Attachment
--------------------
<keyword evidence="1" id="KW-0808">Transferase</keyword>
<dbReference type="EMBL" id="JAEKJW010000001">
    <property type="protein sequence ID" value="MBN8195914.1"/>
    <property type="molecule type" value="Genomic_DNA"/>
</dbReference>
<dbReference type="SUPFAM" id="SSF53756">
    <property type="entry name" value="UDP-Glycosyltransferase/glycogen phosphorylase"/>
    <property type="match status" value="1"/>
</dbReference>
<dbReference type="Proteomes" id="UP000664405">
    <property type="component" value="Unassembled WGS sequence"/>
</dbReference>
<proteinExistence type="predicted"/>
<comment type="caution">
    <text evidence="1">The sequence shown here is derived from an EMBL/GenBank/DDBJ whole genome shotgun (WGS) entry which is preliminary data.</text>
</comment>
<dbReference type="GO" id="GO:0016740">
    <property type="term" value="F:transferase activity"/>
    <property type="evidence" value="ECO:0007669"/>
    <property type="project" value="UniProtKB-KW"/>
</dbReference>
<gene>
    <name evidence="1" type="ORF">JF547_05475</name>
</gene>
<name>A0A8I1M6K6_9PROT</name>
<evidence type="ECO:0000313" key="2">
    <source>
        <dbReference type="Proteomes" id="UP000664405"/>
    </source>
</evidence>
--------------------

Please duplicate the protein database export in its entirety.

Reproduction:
<keyword evidence="1" id="KW-0808">Transferase</keyword>
<dbReference type="EMBL" id="JAEKJW010000001">
    <property type="protein sequence ID" value="MBN8195914.1"/>
    <property type="molecule type" value="Genomic_DNA"/>
</dbReference>
<dbReference type="SUPFAM" id="SSF53756">
    <property type="entry name" value="UDP-Glycosyltransferase/glycogen phosphorylase"/>
    <property type="match status" value="1"/>
</dbReference>
<dbReference type="Proteomes" id="UP000664405">
    <property type="component" value="Unassembled WGS sequence"/>
</dbReference>
<proteinExistence type="predicted"/>
<comment type="caution">
    <text evidence="1">The sequence shown here is derived from an EMBL/GenBank/DDBJ whole genome shotgun (WGS) entry which is preliminary data.</text>
</comment>
<dbReference type="GO" id="GO:0016740">
    <property type="term" value="F:transferase activity"/>
    <property type="evidence" value="ECO:0007669"/>
    <property type="project" value="UniProtKB-KW"/>
</dbReference>
<gene>
    <name evidence="1" type="ORF">JF547_05475</name>
</gene>
<name>A0A8I1M6K6_9PROT</name>
<evidence type="ECO:0000313" key="2">
    <source>
        <dbReference type="Proteomes" id="UP000664405"/>
    </source>
</evidence>